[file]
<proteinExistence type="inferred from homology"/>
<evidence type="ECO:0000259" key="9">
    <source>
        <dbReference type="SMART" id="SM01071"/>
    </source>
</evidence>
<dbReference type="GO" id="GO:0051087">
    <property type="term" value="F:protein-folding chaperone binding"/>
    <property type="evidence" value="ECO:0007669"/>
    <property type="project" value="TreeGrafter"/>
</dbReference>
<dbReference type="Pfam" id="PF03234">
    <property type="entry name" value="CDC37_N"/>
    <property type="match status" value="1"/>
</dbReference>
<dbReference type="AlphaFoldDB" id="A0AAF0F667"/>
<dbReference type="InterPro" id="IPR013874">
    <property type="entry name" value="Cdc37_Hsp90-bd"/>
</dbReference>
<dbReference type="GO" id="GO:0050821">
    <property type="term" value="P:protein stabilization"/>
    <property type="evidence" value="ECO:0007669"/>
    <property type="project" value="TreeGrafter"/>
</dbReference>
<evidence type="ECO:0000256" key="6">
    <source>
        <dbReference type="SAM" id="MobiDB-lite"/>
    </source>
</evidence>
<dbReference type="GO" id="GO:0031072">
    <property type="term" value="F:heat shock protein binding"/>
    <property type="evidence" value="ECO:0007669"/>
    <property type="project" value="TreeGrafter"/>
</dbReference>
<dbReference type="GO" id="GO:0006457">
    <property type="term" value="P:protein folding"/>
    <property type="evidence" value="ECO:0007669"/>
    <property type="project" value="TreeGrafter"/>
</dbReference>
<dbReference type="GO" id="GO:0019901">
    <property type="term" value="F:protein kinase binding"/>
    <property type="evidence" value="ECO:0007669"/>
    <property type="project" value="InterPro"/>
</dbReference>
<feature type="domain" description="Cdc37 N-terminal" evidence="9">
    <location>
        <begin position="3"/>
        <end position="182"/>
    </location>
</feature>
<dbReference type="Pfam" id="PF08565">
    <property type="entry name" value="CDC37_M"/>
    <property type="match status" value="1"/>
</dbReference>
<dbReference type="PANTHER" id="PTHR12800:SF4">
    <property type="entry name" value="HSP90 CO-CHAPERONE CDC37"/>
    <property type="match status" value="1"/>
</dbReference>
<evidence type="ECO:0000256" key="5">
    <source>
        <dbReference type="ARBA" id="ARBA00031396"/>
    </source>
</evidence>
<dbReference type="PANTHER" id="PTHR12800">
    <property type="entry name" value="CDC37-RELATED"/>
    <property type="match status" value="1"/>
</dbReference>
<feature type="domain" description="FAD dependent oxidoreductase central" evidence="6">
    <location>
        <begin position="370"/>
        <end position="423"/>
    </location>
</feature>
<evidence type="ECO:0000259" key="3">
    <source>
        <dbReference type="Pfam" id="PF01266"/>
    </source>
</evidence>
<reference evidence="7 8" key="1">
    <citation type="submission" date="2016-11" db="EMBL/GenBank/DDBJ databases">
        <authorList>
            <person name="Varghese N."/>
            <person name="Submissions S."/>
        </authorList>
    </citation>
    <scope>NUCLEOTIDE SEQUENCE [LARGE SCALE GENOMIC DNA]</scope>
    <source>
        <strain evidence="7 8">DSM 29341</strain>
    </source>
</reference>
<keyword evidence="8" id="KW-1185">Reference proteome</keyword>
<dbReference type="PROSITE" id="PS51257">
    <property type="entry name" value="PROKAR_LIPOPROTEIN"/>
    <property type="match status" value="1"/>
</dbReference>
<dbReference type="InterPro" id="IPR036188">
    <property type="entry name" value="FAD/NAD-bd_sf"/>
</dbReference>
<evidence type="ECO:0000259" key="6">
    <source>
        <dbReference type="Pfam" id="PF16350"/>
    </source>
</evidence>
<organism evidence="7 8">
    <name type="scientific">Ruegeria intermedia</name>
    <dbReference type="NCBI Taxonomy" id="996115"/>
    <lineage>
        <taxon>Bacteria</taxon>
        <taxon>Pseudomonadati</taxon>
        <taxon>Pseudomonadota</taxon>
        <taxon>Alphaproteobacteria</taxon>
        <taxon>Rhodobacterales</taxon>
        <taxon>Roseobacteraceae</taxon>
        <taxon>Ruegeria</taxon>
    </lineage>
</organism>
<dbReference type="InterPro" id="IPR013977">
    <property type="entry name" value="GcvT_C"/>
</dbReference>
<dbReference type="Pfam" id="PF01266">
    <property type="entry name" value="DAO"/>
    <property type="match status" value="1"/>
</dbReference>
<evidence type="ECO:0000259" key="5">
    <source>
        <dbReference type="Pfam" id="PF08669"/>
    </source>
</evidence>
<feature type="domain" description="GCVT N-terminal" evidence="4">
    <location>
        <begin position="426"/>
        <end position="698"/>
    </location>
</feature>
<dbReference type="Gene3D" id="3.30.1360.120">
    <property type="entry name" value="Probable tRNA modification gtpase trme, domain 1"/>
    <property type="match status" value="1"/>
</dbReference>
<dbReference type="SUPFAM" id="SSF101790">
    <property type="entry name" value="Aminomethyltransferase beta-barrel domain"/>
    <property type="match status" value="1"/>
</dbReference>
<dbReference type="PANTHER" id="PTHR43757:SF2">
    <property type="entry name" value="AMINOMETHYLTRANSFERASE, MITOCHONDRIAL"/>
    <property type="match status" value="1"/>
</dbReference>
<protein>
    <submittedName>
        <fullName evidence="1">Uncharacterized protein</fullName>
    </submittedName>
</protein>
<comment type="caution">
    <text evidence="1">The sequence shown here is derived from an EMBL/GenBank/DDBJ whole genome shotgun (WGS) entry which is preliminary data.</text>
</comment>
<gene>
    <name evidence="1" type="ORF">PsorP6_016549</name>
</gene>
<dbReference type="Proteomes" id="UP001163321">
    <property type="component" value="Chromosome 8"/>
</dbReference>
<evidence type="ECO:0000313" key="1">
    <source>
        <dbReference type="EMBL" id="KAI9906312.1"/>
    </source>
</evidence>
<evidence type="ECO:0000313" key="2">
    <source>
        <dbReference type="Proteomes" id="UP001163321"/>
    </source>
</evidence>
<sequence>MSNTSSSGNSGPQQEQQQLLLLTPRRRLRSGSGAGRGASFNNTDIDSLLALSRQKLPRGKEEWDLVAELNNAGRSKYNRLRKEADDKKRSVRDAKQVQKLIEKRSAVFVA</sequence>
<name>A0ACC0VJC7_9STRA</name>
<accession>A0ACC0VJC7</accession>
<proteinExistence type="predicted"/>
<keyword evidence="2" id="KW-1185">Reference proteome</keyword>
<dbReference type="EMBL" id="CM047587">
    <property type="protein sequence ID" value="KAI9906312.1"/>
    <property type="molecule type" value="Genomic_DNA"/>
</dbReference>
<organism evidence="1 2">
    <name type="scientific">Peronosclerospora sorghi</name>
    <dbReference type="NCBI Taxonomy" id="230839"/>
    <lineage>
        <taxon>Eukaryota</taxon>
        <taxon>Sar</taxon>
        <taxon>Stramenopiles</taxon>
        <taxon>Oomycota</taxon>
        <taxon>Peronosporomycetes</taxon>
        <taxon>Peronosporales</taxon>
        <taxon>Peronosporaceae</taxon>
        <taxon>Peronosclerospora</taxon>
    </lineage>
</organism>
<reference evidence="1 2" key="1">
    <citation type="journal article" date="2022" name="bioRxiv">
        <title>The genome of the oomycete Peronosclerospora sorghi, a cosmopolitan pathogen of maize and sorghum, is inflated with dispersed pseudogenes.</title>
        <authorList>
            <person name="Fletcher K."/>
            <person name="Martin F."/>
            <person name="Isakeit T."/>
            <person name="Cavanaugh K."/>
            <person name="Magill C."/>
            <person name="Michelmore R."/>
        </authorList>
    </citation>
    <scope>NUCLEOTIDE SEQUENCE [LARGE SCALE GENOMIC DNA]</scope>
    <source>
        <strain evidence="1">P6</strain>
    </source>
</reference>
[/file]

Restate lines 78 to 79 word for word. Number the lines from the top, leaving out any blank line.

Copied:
</evidence>
<reference evidence="7 8" key="1">